No place to hide.
Almost 100 men at Avalon Church are participating in a five week study called, “The Conquer Series: The Battle Plan for Purity” facilitated by Dr. Ted Roberts. It is a gutsy, in your face, fact-filled, Bible-focused strategy on how to cooperate with God in the battle for sexual purity.
I thank the Lord that pornography, masturbation and overt sexual sin are no longer a major issue in my life. Those things consumed me many years ago, almost destroying my faith and my marriage; but in a miraculous and life-changing season, when no one, save my wife, thought there was any hope, God mercifully and miraculously rescued me. The trauma was so intense, the recovery so painful, I promised God to never go there again and He has been gracious to sustain me.
So, I am sitting there on the first two Monday evenings feeling thankful and a bit mystified about why I am there. After 20 years of pastoral counseling, most of the things being taught are not new to me – I use the truths and principles every week. I conclude my presence is to encourage and assist other, younger men.
All good — until the study guide asks me to pray this prayer: “Heavenly Father, I pray that the Holy Spirit will reveal any deception in my life that has caused me to remain in bondage. Shed light to the dark places in my life, areas that no one can seem to reach, not even those who love me the most…”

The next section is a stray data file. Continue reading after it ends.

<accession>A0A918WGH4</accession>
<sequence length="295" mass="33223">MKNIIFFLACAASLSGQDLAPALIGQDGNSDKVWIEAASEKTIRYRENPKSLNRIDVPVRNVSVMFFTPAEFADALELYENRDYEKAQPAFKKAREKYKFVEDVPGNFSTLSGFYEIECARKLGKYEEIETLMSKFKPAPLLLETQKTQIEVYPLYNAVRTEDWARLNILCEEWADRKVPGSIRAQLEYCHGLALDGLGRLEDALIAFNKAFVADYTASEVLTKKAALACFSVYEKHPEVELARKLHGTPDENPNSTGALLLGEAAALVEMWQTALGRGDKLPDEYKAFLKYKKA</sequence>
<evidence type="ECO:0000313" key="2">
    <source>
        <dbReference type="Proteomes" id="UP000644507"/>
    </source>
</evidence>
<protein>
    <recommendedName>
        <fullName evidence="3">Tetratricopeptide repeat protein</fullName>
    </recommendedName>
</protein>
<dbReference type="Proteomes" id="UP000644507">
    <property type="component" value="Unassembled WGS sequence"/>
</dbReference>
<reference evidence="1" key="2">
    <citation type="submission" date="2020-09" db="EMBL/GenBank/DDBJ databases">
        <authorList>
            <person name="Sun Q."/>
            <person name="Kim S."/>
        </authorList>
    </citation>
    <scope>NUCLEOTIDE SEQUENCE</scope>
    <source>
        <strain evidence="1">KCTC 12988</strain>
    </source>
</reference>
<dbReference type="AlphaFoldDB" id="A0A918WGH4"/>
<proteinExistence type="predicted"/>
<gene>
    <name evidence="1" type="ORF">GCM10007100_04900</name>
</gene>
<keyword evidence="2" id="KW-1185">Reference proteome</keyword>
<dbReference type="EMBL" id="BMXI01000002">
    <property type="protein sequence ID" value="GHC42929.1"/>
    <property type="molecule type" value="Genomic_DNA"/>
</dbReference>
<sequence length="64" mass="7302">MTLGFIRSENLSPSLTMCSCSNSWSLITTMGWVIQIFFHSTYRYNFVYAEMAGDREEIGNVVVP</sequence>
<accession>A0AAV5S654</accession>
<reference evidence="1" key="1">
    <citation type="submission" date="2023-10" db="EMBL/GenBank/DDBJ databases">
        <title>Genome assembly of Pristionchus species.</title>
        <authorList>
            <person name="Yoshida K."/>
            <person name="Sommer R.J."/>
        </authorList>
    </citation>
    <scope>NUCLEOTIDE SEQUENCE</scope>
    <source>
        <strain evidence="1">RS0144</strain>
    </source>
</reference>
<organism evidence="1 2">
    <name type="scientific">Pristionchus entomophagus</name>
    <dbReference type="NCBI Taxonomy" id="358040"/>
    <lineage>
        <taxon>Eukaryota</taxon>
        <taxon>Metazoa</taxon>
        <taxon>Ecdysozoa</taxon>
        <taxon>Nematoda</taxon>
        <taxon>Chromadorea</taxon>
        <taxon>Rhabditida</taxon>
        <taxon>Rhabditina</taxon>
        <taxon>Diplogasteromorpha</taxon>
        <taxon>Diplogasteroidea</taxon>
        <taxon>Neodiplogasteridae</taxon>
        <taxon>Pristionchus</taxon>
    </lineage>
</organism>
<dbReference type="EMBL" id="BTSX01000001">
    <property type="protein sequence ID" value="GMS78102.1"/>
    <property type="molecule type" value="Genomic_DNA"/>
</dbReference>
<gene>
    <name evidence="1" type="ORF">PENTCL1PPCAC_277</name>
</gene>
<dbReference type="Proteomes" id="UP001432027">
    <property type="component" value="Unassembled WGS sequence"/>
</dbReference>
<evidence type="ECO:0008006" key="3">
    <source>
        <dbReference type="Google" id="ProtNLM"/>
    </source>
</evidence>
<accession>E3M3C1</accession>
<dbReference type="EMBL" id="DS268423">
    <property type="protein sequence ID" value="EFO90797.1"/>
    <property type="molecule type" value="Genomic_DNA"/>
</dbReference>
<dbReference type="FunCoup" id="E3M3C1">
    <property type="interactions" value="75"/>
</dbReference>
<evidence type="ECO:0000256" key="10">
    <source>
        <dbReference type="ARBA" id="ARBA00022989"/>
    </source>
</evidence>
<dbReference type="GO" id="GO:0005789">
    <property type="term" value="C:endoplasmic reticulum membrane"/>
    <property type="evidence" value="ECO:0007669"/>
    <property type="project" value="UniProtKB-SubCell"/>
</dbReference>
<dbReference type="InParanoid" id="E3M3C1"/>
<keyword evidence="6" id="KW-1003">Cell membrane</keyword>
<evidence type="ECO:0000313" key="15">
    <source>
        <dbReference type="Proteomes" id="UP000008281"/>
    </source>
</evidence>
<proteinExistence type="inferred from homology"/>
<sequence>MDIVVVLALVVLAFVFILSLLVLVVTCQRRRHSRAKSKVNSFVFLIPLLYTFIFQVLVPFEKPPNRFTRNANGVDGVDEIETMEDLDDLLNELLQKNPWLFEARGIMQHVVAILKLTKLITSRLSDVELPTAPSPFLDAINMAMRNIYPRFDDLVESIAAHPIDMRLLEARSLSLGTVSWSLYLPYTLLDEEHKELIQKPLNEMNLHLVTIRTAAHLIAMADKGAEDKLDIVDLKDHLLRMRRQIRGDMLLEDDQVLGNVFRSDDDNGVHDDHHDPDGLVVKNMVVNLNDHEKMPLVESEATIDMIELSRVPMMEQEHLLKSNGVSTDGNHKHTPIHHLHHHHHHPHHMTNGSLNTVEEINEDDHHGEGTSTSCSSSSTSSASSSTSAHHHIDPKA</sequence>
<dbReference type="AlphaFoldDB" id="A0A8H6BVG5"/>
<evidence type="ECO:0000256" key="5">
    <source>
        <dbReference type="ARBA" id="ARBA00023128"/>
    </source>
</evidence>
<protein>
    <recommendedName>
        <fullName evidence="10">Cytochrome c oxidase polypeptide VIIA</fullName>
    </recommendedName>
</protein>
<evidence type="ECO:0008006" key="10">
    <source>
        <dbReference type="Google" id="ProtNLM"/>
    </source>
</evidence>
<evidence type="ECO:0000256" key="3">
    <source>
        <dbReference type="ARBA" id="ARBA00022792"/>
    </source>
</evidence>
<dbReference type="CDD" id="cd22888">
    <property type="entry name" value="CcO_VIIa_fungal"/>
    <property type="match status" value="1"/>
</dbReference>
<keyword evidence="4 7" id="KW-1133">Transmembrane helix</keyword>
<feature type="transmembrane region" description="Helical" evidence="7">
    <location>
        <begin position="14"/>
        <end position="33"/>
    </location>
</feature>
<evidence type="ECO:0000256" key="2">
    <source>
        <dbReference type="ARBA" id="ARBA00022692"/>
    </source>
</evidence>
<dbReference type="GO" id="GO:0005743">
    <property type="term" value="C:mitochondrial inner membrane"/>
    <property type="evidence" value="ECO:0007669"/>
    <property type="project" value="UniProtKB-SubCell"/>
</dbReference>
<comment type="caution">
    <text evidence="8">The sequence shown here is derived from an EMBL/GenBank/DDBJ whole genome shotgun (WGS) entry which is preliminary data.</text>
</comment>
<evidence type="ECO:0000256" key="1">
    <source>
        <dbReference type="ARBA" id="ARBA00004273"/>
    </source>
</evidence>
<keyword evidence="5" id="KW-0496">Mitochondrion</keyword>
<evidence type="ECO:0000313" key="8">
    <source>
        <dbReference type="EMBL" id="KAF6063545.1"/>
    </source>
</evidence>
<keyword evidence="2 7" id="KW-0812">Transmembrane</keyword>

The light came on and there was no place to hide. And it had nothing to do with sexual sin. I realized I could either scurry back into the shadows or actually man-up and “confess your sins to each other and pray for each other so that you may be healed.” (James 5:16)
Two days later I was sitting across the table from two men with whom I work on a daily basis. They are young; one is literally half my age. I have been a Christian longer than the two of them combined, a pastor and counselor for half of their time on earth. And the Holy Spirit clearly instructed me to tell them, using real words, that I don’t have the answers, that I don’t have it together. They needed to know I was tired, confused, disappointed, lost and somewhat depressed in the moment – no matter what my “no problems here” face implied. It was terrifying to say those words out loud – and deeply releasing. It is an overwhelmingly tiring existence constantly presenting oneself as you perceive others (and even God) expect.
Sometimes I think I am addicted to self-reliance. It really is as “bad” and destructive as pornography, just is more acceptable – until I asked God to shed light in my life and discovered there was no place to hide.